13 Hours: The Soldiers of Benghazi: DVD Review
With a more restrained touch and a degree of maturity, director Michael Bay's more excessive touches appear reined in in this film based on a true story.
When a US ambassador's compound is over-run in Benghazi after several waves of terrorist attacks on September 11th, 2012, it falls to six defence military contractors to try and save the day.
But, as this sat in direct opposition to orders from their CIA chief, the men felt doing the right thing was more important than bureaucracy, and put their lives on the line for 13 hours.
With the likes of American Sniper and Lone Survivor blazing the trail for homegrown hero stories, and coupled with the master of Bayhem at the helm, you'd expect that 13 Hours would be an all guts, all glory, guns blazing type of affair.
But what Michael Bay has done - despite characterisation of the men being more than a little lacking - is craft something tense which transcends its Call Of Duty: Benghazi potential and which delivers taut suspense that's as close to enthralling as any base under siege story can match.
Sure, it hits the tropes and cliches of the genre thanks to scenes of the guys bonding and reaching out to loved ones just prior to fateful events going down as well as its occasionally cliched dialogue, but as it ratchets up to its sickening end, it remains a compelling watch. It's largely thanks to a controlled level of chaos and a major dose of mistrust that you're never quite sure who's on the right side as the team of six snake their way through the streets - the powderkeg does blow but Bay manages to prolong it to keep you guessing where and when it will go off.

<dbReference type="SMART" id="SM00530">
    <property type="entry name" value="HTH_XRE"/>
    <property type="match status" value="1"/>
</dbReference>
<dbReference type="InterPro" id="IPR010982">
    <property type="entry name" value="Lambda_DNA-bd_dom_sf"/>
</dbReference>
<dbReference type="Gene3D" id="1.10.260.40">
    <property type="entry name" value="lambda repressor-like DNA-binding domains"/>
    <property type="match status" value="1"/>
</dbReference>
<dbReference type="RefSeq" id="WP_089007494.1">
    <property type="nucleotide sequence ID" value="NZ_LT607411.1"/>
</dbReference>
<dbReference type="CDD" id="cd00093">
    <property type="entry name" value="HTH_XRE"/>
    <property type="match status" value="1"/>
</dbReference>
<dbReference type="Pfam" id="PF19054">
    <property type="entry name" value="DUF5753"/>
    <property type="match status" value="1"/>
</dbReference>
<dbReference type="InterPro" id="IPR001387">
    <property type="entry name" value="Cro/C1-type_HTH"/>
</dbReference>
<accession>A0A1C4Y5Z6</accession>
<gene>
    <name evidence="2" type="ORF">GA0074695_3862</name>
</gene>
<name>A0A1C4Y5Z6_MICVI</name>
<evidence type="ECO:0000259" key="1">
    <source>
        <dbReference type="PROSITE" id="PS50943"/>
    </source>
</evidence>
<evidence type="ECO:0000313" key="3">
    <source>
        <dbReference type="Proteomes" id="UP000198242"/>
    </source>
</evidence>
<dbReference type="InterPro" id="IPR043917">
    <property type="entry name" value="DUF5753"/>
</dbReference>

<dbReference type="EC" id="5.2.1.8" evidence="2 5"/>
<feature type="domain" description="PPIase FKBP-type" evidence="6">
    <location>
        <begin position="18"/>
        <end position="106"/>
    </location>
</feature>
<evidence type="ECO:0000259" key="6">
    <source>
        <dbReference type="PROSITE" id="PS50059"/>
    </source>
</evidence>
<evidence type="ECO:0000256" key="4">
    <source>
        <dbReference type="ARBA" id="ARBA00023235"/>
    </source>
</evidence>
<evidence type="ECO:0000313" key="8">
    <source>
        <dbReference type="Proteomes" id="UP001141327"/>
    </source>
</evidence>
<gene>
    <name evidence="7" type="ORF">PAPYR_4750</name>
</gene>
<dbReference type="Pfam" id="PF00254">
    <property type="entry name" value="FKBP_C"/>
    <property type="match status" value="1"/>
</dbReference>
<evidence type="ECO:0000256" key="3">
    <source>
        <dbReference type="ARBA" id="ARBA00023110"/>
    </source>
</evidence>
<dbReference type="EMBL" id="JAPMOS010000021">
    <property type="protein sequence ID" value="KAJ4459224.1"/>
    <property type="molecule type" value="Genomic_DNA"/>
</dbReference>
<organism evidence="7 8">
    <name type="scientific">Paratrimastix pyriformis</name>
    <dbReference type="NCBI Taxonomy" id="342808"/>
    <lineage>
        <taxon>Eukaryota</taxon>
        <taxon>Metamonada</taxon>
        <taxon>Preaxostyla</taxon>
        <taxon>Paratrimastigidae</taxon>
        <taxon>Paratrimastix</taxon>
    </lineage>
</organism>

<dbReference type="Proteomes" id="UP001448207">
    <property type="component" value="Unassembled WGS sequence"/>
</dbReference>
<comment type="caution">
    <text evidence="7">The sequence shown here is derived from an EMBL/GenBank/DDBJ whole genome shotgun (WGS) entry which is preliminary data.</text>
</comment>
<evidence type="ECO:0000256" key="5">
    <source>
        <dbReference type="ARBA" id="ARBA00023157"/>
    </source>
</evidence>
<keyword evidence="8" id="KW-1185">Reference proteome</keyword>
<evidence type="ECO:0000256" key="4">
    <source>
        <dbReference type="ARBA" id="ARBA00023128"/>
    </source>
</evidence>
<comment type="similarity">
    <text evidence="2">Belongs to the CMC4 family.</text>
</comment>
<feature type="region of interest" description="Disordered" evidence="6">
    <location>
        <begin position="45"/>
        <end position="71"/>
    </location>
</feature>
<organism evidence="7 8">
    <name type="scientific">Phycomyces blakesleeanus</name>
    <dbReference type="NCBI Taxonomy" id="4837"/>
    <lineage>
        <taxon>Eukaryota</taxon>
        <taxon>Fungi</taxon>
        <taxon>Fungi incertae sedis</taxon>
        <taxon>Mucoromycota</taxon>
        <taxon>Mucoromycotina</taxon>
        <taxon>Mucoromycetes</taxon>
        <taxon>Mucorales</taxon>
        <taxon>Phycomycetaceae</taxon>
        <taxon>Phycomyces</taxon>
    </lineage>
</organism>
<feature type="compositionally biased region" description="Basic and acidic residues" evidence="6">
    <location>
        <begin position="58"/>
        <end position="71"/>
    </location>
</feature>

As the leads, The Office star John Krasinki (all buff and beardsy) and James Badge Dale imbue their weary contractor characters with an appeal that will see you empathising with them and hoping they make it, despite their having cursory slight back-story.
But it's Michael Bay who delivers the biggest surprise here with his usual patriotic and jingoistic fare, all wrapped in a hyper-real colour palette and complete with compulsory final shot American flag motif in place - dialled down a bit more than usual. Granted, the men hardly stand apart from each other and when the emotional moments inevitably come, it makes it hard for them to be sympathised with as you're not sure who's been taken down.
13 Hours: The Secret Soldiers of Benghazi may be close to war porn at times, but it never falls short of delivering a tense experience that's heart in its mouth gripping from the moment the action begins.